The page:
“There comes a point where we need to stop just pulling people out of the river. We need to go upstream and find out why they’re falling in.” – Archbishop Desmond Tutu
In 1963 Jean Nidetch invited some friends to meet weekly at her house in Queens, New York, to talk about how they could lose weight. They had all variously tried pills, hypnosis and a myriad different diets, but the collaborative sharing of ideas, group accountability and peer recognition appeared to make all the difference for those involved, and thus, the concept of WeightWatchers was born.
Slimming World was formed six years later, and over subsequent decades, many more organisations and initiatives have built their own track-records of helping people to lose weight and keep it off. And yet, over that time, the average level of obesity within the populations in which all those interventions operate, has risen inexorably.
It’s not that those interventions don’t work; they do – WeightWatchers for example, has a comprehensive evidence base to prove it. But the obesity challenge they are facing is more complex, more widespread, and growing far faster than individual interventions can hope to match. Which is why, in local authority areas where weight loss programmes are socially prescribed, it’s perfectly possible for goals to be hit, and for hundreds of people to collectively shed thousands of excess kilos of weight, while the local level of overall obesity continues to climb.
If the five and a half decades of weight-watching experience in every major economy in the world has shown us anything, it’s that the population-level problem of obesity will not be solved by individual interventions however robustly proven they may be. The problem at a societal level is fundamentally different to the problem at an individual level, and the solutions must be too.
Across the charity sector, there are plenty of similar examples. Many non-profits do sterling work helping marginalised and disadvantaged groups get into employment. Some have robust evidence proving their interventions and even those that don’t, have no shortage of stories of success. And yet, in the decades they’ve all been working on it, most of the population-level indicators, like the percentage of disabled people in full time employment for example, have hardly changed at all.
It’s clear that any charity whose vision is one of population-level change (“The end of…”; “A world where…”; etc.) needs to start taking these insights seriously.
It might not be an issue for WeightWatchers, in that the ongoing obesity epidemic will continue to provide them with many more new recruits, but for mission-led charities, at some point, one needs to step back from constantly pulling beneficiaries out of the metaphorical rivers of unemployment, addiction, prison, depression and so forth, and look upstream to ask why our beneficiaries are the ones who are disproportionately falling in, and how we can change things to stop it happening.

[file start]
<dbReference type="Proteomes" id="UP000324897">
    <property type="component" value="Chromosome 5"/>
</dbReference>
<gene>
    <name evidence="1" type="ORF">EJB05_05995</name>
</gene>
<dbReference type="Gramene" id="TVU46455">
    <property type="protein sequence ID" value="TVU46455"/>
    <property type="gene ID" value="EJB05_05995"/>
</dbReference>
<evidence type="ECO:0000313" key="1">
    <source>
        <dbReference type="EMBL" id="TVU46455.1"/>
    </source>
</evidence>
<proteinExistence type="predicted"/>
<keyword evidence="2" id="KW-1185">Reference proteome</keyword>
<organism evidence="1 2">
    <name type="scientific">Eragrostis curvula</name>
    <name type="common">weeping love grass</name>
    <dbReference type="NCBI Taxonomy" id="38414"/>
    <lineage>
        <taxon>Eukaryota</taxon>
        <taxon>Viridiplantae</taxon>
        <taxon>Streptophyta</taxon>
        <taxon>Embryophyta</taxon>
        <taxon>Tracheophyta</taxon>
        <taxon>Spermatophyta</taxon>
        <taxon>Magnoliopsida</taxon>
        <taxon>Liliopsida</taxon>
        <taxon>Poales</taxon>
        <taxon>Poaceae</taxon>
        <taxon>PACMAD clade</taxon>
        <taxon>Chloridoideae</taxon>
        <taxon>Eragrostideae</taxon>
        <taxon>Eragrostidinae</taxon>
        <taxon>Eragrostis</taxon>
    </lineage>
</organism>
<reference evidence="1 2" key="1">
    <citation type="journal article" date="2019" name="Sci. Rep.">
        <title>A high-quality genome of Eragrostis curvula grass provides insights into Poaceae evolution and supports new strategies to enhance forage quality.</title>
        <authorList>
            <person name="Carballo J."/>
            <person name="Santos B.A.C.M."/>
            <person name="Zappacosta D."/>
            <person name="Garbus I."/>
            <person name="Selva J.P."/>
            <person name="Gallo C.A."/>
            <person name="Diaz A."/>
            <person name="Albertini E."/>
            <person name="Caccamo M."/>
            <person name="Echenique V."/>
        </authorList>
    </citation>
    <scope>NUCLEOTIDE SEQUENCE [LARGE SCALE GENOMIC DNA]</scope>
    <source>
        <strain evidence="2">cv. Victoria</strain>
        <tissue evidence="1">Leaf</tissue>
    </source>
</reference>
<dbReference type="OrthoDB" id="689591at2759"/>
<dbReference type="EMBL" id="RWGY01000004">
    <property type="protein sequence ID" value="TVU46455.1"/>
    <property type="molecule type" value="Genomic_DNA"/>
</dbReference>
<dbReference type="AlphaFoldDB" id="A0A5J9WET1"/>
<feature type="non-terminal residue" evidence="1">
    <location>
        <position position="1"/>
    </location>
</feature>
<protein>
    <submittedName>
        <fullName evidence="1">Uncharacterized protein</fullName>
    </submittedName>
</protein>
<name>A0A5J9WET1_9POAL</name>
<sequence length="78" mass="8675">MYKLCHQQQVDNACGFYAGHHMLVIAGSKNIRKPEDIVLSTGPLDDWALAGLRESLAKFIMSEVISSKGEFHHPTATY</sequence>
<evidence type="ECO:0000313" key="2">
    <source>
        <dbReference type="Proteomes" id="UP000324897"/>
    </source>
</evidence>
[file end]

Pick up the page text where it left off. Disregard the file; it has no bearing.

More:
Invariably these situations are created by many interrelated factors: from policy and legislation to social attitudes and local behavioural norms, alongside a multitude of practical and environmental issues. These factors combine to create highly complex “systems”, from which emerge the problems with which local services then have to deal. Changing the systems to prevent the issues arising in the first place is a mammoth task, and not one that a single charity or agency can resolve alone, which is why we are seeing a surge in place-based initiatives, where national and local, public, private and third sector organisations are coming together, trying to take a much more collaborative and holistic approach to sustainable change.
This is a good thing, but for most of the participants, it’s fair to say that these collaborations are still a very small part of their operation – a footnote in the annual reach and impact report; their strategic goals primarily focused on their own interventions – of how many people they’ve pulled out of the water. And that’s understandable. We like to set achievable goals, so we set them around the things we can control, that are in our gift and not reliant on big, complex unproven ambitions in which we are merely one of many players. But as long as that’s the case, these collaborations, these attempts to shift the system, to prevent beneficiaries falling into the river in the first place, will always be an add-on.
The change that needs to happen, for these collaborations to move from the periphery to the core of non-profit strategies, is to start setting goals for those system-level changes; goals that the charity knows full well that it can’t achieve on its own; goals that create the immediate necessity for collaboration and innovation if they’re to have a hope of being realised. I’m just coming to the end of an engagement with a major charity where we’ve developed the outline of a ten year strategy based on exactly that principle, and I was delighted to see that the British Red Cross appear to be doing exactly the same with theirs. It’s a brave move, but one that’s prerequisite for achieving any genuine population-level goal.
Those women in Jean Nidetch’s house back in the 1960’s came together for ideas, accountability, mutual support and recognition, precisely because they had set goals that they knew, from years of experience, that they couldn’t achieve alone. Necessity may be the mother of invention, but she also had a second child, and she named it collaboration.